Content about editor


They say it's fairly easy to teach a dog to roll over. I haven't tried it yet with Arthur because, let's face it, at 150 lbs. I'm not sure I want him rolling all over the place. Sometimes he lays on his back with his eyes looking wild and his paws bent -- I call it his "Thriller" pose. He doesn't roll all the way over though.

So, how hard is it to teach people to roll over? And why are so many rolling over and letting the Northgate School Board increase property taxes by 3.1 mills?


A letter to the editor in this week's paper is very disturbing to me because it accuses several local elected officials of not being patriotic or loyal Americans because they did not attend a Memorial Day service.

Granted, there is a whole lot more going on here than who showed up where, but it has become the norm for many people to equate patriotism solely with support for the military. That bothers me, because America is so much more.


A letter to the editor in this week's paper asks whether property tax millage increases being considered by both local school boards are justified.

Good question.


Most societies -- like most religions -- find that things work a whole lot better when they have rules. Given the boundless creativity of human beings, it's just a whole lot easier when people are told very clearly what they can and cannot do.

There are some, of course, who will argue that it is possible to create a utopian society in which boundaries are determined by the individual. That's why there are a bunch of 40-year-olds walking around with names like Moonbeam and Lettuce. Hippie communes died out real fast once those kids hit junior high.



Lately, I have heard multiple comments of how the [Avalon] borough has gone downhill, and how the community isn’t the same. One particular comment was especially disheartening: “I can’t wait to move out of this ghetto.”



I attended the Bellevue Council meeting Tuesday evening and admitted to them that I haven't been paying attention to all of the issues for a while. I did, however, take the opportunity to request a bit more information about the Bayne Park skate plaza, which is currently under construction here. Yet another vote was taken at the meeting Tuesday to approve spending yet more of Bellevue taxpayers' money for that project.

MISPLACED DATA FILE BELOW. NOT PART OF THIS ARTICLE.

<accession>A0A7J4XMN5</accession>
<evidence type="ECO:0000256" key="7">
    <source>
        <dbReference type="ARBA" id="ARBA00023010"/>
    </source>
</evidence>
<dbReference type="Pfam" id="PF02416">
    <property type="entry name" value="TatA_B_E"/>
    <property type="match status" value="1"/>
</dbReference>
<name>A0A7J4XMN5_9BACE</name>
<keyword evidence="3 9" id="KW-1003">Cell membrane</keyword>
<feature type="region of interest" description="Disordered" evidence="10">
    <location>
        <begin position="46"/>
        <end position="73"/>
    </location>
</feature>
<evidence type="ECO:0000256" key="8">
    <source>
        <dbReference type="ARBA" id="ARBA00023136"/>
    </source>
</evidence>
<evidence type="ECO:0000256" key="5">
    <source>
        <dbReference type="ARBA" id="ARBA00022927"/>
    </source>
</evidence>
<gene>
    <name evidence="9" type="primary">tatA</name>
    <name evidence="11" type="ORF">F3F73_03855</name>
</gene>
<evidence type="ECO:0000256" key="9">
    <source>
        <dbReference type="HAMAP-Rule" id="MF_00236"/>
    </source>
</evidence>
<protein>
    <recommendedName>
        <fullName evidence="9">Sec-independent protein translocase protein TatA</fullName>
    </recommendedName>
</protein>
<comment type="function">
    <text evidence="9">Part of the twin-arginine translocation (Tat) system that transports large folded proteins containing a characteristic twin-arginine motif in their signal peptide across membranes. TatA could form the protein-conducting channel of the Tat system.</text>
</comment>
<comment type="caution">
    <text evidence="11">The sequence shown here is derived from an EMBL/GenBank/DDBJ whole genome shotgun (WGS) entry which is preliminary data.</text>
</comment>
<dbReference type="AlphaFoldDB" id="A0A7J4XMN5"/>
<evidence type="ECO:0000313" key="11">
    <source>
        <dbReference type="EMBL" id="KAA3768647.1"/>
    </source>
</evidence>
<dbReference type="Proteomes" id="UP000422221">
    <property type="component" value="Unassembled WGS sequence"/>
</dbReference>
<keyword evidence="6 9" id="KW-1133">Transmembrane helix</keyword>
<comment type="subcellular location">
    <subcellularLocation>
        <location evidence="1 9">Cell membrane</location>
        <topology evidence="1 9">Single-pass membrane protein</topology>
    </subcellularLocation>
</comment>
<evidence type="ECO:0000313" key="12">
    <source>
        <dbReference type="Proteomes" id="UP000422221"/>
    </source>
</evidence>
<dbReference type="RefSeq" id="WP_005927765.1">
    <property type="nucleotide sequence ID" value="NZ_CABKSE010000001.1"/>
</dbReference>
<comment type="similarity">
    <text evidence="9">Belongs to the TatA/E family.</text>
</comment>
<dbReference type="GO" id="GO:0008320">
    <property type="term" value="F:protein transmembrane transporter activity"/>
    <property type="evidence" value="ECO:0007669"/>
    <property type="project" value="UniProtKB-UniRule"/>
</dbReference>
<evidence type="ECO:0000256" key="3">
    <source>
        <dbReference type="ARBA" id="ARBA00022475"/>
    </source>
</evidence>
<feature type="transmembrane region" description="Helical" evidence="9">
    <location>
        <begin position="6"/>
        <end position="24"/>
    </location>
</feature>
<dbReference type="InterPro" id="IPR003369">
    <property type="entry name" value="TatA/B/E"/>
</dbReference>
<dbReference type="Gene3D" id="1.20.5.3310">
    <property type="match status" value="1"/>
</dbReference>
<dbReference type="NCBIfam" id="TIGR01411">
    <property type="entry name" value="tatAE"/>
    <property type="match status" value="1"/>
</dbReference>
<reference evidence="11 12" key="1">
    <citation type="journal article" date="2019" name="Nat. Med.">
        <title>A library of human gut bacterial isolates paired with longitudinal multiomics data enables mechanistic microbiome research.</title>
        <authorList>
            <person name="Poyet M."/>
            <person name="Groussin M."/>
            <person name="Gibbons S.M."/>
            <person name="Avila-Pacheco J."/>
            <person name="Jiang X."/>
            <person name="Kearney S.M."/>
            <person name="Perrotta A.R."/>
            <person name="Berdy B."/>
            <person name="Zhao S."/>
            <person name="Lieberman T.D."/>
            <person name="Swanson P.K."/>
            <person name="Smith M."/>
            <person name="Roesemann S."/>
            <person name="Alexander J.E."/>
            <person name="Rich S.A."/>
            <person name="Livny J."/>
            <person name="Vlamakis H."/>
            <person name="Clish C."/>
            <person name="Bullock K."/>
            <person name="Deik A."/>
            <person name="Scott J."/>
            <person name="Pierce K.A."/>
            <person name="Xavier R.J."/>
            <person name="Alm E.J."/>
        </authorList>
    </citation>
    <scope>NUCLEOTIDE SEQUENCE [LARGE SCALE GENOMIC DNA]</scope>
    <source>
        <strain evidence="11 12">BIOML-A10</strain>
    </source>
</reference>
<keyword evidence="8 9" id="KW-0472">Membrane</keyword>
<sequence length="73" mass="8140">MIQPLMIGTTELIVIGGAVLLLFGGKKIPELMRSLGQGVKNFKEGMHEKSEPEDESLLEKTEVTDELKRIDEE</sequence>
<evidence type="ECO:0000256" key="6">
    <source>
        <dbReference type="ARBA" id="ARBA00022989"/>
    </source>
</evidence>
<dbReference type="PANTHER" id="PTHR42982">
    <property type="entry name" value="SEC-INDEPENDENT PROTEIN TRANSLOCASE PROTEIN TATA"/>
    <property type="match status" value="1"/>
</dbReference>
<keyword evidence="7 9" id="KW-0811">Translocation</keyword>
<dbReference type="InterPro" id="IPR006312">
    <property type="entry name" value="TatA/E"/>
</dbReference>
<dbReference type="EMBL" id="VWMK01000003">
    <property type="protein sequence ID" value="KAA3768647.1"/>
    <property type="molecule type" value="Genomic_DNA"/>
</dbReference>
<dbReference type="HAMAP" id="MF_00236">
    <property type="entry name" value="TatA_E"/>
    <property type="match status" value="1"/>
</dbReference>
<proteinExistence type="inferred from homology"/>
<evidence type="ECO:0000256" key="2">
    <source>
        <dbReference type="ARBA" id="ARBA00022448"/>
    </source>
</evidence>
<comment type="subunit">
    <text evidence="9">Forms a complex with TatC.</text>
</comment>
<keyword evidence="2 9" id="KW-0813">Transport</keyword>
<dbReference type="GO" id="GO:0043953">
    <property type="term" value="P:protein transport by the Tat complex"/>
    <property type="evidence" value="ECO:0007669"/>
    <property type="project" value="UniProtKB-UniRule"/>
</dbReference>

We live on our beautiful farm on Roosevelt Road in Kilbuck Township. Our community is protected by the Ohio Township Police, thank God.



This letter is in response to Madam President [Linda] Woshner's letter to the editor in the July 27 edition of The Citizen, where she attempts to clarify the recreational fire and grilling ordinance, which she and several members of council enacted into law. While I agree that we, as Bellevue citizens, should all grill responsibly, my question to Madam president, is "who was not grilling responsibly, that the council needed to spend borough residents’ tax money on an ordinance, that as I stated at the first meeting, was unenforceable?"



I would like to clear up some misinformation concerning the open burning ordinance.



I'm writing to openly voice my concern with Bellevue Council's motives in a recent vote.



At around 8:30 p.m. this evening [July 2], I was stopped at the light at Brighton/Lincoln and witnessed a man in a small electric wheelchair trying to get up the sidewalk ramp at South Bryant/Lincoln Avenue. He had been riding down South Bryant in the street, and one of our police officers pulled up beside him and told him to ride on the sidewalk. He told the officer he would if he could get his chair up the small bump in the ramp. His chair was not one of the high powered types.

The officer did not get out of the car, but pulled away, leaving the man to struggle.



It takes courage, integrity, morals, and honesty to lead. I do not see this reflected in the current [Bellevue] administration. Yes, there are some borough council members who I admire and have been in contact with that I greatly appreciate and indeed do have the aforementioned qualities. But a few do not, and most notably the mayor does not.



Thursday, June 14, was Flag Day. Did the powers that be in Bellevue not have that day on their calendar? I’m sure there are a plethora of excuses and I don’t want to hear any of them. Our American flag not being displayed in our borough on Flag Day is inexcusable, period.